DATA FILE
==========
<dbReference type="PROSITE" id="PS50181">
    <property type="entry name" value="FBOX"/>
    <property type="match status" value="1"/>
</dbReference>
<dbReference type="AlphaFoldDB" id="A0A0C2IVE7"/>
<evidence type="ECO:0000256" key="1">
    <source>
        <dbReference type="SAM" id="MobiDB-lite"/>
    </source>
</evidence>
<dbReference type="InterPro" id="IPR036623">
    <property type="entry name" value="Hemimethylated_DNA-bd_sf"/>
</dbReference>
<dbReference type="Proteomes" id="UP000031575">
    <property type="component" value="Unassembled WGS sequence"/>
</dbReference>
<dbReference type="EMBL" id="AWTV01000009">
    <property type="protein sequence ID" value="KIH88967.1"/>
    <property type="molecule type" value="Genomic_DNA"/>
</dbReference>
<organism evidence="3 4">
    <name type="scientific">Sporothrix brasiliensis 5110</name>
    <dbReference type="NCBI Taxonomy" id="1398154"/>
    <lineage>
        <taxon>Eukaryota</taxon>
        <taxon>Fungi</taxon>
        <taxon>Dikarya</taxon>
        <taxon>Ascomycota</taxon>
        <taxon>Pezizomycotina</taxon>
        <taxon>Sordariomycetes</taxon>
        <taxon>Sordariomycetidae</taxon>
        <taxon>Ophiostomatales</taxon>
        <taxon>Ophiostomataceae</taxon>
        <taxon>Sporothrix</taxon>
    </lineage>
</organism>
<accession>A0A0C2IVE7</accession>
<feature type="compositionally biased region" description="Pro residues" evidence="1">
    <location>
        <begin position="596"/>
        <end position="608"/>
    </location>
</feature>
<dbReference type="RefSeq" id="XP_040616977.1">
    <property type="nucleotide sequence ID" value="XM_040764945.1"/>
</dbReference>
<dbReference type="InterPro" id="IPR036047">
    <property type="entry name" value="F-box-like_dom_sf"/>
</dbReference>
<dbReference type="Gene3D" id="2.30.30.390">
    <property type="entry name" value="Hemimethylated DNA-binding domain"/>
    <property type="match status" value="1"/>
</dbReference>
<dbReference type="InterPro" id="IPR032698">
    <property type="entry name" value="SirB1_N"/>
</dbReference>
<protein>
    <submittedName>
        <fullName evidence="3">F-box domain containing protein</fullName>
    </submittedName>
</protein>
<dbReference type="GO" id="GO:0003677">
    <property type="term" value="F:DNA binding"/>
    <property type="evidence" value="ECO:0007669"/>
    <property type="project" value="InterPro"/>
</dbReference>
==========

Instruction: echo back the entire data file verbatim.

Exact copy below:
<dbReference type="PROSITE" id="PS50181">
    <property type="entry name" value="FBOX"/>
    <property type="match status" value="1"/>
</dbReference>
<dbReference type="AlphaFoldDB" id="A0A0C2IVE7"/>
<evidence type="ECO:0000256" key="1">
    <source>
        <dbReference type="SAM" id="MobiDB-lite"/>
    </source>
</evidence>
<dbReference type="InterPro" id="IPR036623">
    <property type="entry name" value="Hemimethylated_DNA-bd_sf"/>
</dbReference>
<dbReference type="Proteomes" id="UP000031575">
    <property type="component" value="Unassembled WGS sequence"/>
</dbReference>
<dbReference type="EMBL" id="AWTV01000009">
    <property type="protein sequence ID" value="KIH88967.1"/>
    <property type="molecule type" value="Genomic_DNA"/>
</dbReference>
<organism evidence="3 4">
    <name type="scientific">Sporothrix brasiliensis 5110</name>
    <dbReference type="NCBI Taxonomy" id="1398154"/>
    <lineage>
        <taxon>Eukaryota</taxon>
        <taxon>Fungi</taxon>
        <taxon>Dikarya</taxon>
        <taxon>Ascomycota</taxon>
        <taxon>Pezizomycotina</taxon>
        <taxon>Sordariomycetes</taxon>
        <taxon>Sordariomycetidae</taxon>
        <taxon>Ophiostomatales</taxon>
        <taxon>Ophiostomataceae</taxon>
        <taxon>Sporothrix</taxon>
    </lineage>
</organism>
<accession>A0A0C2IVE7</accession>
<feature type="compositionally biased region" description="Pro residues" evidence="1">
    <location>
        <begin position="596"/>
        <end position="608"/>
    </location>
</feature>
<dbReference type="RefSeq" id="XP_040616977.1">
    <property type="nucleotide sequence ID" value="XM_040764945.1"/>
</dbReference>
<dbReference type="InterPro" id="IPR036047">
    <property type="entry name" value="F-box-like_dom_sf"/>
</dbReference>
<dbReference type="Gene3D" id="2.30.30.390">
    <property type="entry name" value="Hemimethylated DNA-binding domain"/>
    <property type="match status" value="1"/>
</dbReference>
<dbReference type="InterPro" id="IPR032698">
    <property type="entry name" value="SirB1_N"/>
</dbReference>
<protein>
    <submittedName>
        <fullName evidence="3">F-box domain containing protein</fullName>
    </submittedName>
</protein>
<dbReference type="GO" id="GO:0003677">
    <property type="term" value="F:DNA binding"/>
    <property type="evidence" value="ECO:0007669"/>
    <property type="project" value="InterPro"/>
</dbReference>